18 July, 2014
Volume 19 No. 29
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In This Issue

Park City Mathematics Institute, Summer 2014

Grand Challenges in Mathematics Education: Teachers Respond

Effects of State-Mandated Math Course Graduation Requirements


Online PD

Orientation Sessions

Problem Based Learning Courses

Graduate Credit:
Mathematics Teaching and Learning Certificate

Master's Degree


Park City Mathematics Institute, Summer 2014


The 2014 Summer Session of the IAS/Park City Mathematics Institute (PCMI) concludes today in Utah. More than sixty teachers from around the US participated in PCMI's three week-long Secondary School Teachers Program (SSTP), which consisted of three strands:

  • Math Course: Fractions, tilings, and geometry
  • Reflecting on Practice: Productive Discussions
  • Working Groups that focused on an activity related to the Common Core State Standards (CCSS) in Mathematics or to related state standards

Lani Horn blogged about her "Reflecting on Practice" session Monday. The professor at Vanderbilt University's Peabody College brainstormed with PCMI participants about how hard it was for most students to answer the question "What do you think and why?"


For other PCMI reflections on practice, problem sets, activities, handouts, and many other classroom resources, visit the Class Notes page:


Having hosted the SSTP working sites since 2001, the Math Forum maintains an index of all its classroom resources here:


Grand Challenges in Mathematics Education: Teachers Respond


A National Council of Teachers of Mathematics (NCTM) survey of grand challenges in mathematics education has prompted some math educators to post their thoughts publicly, even before NCTM's Research Committee processes the results.

Patrick Honner most recently appeared in these pages as runner-up of the Museum of Mathematics' inaugural Rosenthal Prize for Innovation in Math Teaching. Named a finalist of this year's Presidential Award for Excellence in Mathematics and Science Teaching (PAEMST), the New York City public school teacher wrote about the field's big-picture challenges here:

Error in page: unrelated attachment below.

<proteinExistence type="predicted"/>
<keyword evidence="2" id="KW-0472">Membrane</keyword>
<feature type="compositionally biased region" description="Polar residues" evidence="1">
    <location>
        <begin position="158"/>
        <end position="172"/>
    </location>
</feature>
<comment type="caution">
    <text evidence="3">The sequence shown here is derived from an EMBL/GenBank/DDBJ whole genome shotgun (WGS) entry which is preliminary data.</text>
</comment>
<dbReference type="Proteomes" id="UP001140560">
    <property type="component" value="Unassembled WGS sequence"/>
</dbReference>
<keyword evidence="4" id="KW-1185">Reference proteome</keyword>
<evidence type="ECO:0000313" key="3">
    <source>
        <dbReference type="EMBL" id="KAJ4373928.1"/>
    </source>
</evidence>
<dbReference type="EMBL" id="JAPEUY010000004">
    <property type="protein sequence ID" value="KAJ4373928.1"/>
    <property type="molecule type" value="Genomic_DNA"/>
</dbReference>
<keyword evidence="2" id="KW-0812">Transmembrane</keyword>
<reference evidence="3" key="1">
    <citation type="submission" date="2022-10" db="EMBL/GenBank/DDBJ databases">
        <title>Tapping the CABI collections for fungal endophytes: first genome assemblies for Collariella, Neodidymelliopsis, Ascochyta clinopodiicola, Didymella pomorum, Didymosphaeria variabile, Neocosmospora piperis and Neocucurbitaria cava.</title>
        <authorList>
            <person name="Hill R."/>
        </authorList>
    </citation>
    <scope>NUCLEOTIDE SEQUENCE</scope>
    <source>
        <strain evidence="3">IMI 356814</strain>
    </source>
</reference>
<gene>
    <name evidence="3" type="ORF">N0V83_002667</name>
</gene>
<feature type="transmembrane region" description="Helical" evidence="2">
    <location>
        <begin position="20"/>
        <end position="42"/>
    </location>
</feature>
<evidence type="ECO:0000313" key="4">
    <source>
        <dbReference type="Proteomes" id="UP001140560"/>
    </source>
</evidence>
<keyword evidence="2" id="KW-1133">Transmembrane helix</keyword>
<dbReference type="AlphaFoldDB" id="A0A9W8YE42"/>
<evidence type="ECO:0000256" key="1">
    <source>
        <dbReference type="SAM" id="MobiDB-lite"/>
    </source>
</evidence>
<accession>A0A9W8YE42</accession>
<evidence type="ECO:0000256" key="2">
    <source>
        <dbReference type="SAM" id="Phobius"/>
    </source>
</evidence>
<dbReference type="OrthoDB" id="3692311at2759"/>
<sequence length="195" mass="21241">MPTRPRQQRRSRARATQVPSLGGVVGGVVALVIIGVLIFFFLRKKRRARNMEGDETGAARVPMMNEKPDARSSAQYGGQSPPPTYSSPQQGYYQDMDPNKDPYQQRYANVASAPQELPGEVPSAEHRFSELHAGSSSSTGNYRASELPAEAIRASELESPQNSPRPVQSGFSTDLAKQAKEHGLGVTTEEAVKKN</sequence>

Robert Talbert, a math professor in Allendale, Michigan, shared his view in his blog on The Chronicle of Higher Education, "Casting Out Nines":


Effects of State-Mandated Math Course Graduation Requirements


The first study to examine the effects of raising state-mandated math and science course graduation requirements suggests that the trend may increase high school dropout rates without a meaningful effect on college enrollment or degree attainment.

Researchers at Washington University in St. Louis used logistic regression with Census and American Community Survey data to model exposure to course graduation requirements (CGRs) in 44 states. They then assessed possible between-groups differences, revealing an association between higher CGRs and a lower likelihood that black women and Hispanic men and women would enroll in college after graduating from high school. On the other hand, higher CGRs were also associated with an increase in the likelihood that the Hispanics and non-migrant black women who did enroll in college would go on to earn a degree.

Two of the authors discuss these and other findings in a three minute-long interview:


The article "Intended and Unintended Effects of State-Mandated High School Science and Mathematics Course Graduation Requirements on Educational Attainment" appears in the current issue of Educational Researcher, a peer-reviewed journal of the American Educational Research Association (AERA). Freely access the abstract and citation details here:



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